Once again, there have been a number of outstanding performances in the Mets minor leagues during the Month of May with some players starting to raise their profiles. While we cannot mention everyone who has had a good month, here are the staff selections for the top performers in each category.
Position Player – Jeff McNeil, INF
In what may come as a surprise, it is McNeil, not Peter Alonso, who becomes the first Mets minor leaguer this season to be dubbed as the MMN Player of the Month for the second straight month. However, when you dig deeper into McNeil’s numbers, this award should not come as a surprise.
After getting promoted to Triple-A Las Vegas in the middle of the month, not only did McNeil not skip a beat, he actually improved his stats. In his first 14 games in Vegas, McNeil hit .397/.438/.603 with six doubles, two homers, and 12 RBI. He would actually end the month on a 12 game hitting streak, which has only grown to 17 games and counting.
In that stretch, McNeil has nine multi-hit games, three three hit games, and one four hit game. Just like in Double-A, it is near impossible to get him out.
Overall, during the entire month, McNeil hit .381/.436/.581 in the Month of June with nine doubles, four homers, and 22 RBI. With the way he has been hitting, how much he continues to improve, and his versatility, he was positioned himself well to be called-up to the majors once the Mets begin making trades.
Honorable Mention – Kingsport second baseman Luis Santana began his season hitting .432/.500/.622, and Mets first round pick Jarred Kelenic burst onto the scene hitting .579/.619/.737 in the Gulf Coast League (both in less than full months).
Starter – Harol Gonzalez, RHP
As we see each and every year with him, Gonzalez just continues to adapt, improve, and really just flat out pitch. In essence, Gonzalez is your pitcher’s pitcher who doesn’t beat himself. Instead, he hits his spots while making the batters get themselves out.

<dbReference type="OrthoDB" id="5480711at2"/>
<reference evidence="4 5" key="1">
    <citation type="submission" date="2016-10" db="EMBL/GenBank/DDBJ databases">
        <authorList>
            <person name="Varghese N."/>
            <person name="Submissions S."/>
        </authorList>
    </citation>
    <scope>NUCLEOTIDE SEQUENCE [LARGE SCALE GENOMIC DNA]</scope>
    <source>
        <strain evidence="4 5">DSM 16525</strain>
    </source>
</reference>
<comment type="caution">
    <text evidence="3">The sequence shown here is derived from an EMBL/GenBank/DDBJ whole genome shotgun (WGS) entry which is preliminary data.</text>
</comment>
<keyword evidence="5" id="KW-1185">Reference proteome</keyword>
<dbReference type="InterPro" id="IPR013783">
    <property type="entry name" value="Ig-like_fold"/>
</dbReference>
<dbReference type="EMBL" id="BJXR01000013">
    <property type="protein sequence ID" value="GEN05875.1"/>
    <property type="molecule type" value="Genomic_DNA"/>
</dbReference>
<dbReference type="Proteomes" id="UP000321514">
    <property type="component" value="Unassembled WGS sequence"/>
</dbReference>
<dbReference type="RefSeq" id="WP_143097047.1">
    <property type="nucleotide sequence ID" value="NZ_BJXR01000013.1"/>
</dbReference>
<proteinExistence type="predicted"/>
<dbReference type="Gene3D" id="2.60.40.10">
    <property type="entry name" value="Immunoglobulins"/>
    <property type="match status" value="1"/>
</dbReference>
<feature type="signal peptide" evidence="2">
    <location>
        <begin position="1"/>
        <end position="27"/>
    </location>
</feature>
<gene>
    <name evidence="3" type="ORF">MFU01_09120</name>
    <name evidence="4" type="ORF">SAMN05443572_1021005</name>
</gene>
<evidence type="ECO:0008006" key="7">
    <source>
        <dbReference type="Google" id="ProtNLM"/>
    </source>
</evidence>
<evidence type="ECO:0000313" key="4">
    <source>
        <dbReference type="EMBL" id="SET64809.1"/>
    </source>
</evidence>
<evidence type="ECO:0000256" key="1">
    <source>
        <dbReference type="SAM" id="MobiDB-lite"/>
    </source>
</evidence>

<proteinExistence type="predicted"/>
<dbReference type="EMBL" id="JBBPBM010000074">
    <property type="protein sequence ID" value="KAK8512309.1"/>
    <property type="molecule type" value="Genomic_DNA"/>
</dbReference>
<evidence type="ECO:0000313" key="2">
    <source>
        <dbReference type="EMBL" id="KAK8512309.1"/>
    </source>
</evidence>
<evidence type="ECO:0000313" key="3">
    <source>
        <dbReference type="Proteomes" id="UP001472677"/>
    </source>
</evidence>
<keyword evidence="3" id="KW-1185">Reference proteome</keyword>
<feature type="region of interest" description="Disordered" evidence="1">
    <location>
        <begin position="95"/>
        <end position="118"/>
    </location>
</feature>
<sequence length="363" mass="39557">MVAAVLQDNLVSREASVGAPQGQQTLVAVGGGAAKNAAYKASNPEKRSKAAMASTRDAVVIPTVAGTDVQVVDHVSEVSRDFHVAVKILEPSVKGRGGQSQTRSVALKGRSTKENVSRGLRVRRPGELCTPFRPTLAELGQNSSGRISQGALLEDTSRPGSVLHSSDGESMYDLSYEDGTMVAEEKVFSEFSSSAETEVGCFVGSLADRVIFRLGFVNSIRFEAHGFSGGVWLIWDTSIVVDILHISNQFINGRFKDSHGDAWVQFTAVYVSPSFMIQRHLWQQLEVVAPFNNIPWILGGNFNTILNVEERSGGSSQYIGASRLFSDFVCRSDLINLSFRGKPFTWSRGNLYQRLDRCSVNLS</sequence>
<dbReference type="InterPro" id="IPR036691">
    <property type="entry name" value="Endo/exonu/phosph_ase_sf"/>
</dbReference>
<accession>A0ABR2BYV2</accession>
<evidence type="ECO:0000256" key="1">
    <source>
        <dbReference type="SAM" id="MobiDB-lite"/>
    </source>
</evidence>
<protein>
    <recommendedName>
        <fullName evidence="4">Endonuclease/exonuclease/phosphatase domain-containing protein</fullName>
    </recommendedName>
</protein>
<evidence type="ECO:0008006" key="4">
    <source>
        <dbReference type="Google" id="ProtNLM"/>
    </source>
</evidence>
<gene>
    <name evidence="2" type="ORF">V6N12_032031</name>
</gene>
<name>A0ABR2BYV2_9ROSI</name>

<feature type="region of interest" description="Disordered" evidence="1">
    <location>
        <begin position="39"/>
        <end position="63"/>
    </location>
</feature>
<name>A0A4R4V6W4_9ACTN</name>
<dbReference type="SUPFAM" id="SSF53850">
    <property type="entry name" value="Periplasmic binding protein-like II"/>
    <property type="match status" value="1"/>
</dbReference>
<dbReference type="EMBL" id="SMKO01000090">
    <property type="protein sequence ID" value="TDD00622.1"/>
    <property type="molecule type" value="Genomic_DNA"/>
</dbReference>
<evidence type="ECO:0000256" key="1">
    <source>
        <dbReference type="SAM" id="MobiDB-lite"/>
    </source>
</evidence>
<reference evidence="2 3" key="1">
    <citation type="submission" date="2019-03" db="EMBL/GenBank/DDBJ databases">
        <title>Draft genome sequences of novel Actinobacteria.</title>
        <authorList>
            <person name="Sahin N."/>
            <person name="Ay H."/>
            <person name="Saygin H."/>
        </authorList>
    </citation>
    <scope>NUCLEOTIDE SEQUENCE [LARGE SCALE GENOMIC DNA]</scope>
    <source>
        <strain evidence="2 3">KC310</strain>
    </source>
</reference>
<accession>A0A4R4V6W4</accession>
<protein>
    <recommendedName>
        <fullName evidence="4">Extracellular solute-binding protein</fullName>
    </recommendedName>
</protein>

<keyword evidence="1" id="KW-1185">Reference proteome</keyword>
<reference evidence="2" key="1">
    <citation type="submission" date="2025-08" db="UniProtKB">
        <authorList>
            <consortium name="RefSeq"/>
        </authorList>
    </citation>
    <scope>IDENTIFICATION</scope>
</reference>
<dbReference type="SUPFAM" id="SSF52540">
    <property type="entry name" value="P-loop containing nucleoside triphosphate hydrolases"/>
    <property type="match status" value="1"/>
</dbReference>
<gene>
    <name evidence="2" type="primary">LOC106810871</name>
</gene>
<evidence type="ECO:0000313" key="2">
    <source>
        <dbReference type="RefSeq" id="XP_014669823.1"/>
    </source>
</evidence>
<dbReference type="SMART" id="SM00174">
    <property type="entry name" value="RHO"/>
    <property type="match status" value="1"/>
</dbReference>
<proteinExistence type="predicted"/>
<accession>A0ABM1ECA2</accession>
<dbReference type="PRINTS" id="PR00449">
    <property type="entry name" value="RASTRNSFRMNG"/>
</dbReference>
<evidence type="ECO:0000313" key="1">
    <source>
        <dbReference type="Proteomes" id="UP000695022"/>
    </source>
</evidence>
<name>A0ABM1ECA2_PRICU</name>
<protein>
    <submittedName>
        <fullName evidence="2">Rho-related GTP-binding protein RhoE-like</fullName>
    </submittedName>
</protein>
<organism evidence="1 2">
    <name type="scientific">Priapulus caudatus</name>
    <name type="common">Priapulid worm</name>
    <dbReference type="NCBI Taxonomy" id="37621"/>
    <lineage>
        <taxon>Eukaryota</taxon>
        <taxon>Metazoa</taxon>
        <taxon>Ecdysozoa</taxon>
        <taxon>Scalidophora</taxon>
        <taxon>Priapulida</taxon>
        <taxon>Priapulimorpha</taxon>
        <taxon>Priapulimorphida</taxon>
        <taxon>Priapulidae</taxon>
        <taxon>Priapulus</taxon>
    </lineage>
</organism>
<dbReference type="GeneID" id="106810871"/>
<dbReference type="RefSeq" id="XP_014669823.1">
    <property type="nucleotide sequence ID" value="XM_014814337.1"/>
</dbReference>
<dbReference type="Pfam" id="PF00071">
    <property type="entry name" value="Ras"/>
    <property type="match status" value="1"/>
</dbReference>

Looking over his past month for St. Lucie, it really is hard to pick a single stat that is most impressive. Immediately, you can look towards his 1.86 ERA in four starts. That’s terrific, but it could be the underlying stats which drove that low ERA which could be all the more impressive.
For instance, during the entire month, Gonzalez issues just four walks in 29.0 innings pitched. That’s just 1.2 walks per nine innings. His being stingy issuing free passes is one of the reasons he had a simply outstanding 6.25 K/BB ratio.
Of course, limiting his walks has more tangible effects as well. By not going overly deep into counts and not having to face an extra batter, Gonzalez was able to go deep into games averaging 7.1 innings per start in the month. That’s not an aberration for Gonzalez. In fact, despite having roughly four fewer starts than most of the league, he leads the league in complete games, which is something he also did last year for Columbia in the South Atlantic League.
Overall, in his four starts, Gonzalez allowed just one run in three of his four starts on four hits or fewer while striking out five plus in all four of his starts. To put it as simply as possible, Gonzalez was dominant.
Honorable Mention: Justin Dunn continued his dominant pitching in Double-A with a 2.77 ERA and 29 strikeouts in 26 innings during the month of June.
Reliever – Conner O’Neil, RHP
The Mets seventh round draft pick from last year’s draft was a dominant reliever at Cal State Northridge setting both career and single season save records for the school. In his brief Mets career, he has shown that his repertoire, including a plus slider, is going to allow him to be a dominant reliever in the back end of a bullpen at the professional level.
O’Neil really showed those flashes in this past month where he did not allow one run and struck out an astounding 19.1 batters per nine innings in eight innings pitched. Mathematically, you can not calculate his strikeout-to-walk ratio because O’Neil did not issue one free pass over the entire month.
During this month, he converted the only save opportunity he had. With his pitching this dominantly, you would have to believe more save chances will be coming his way not just in Columbia but also the upper levels of the Mets minor leagues.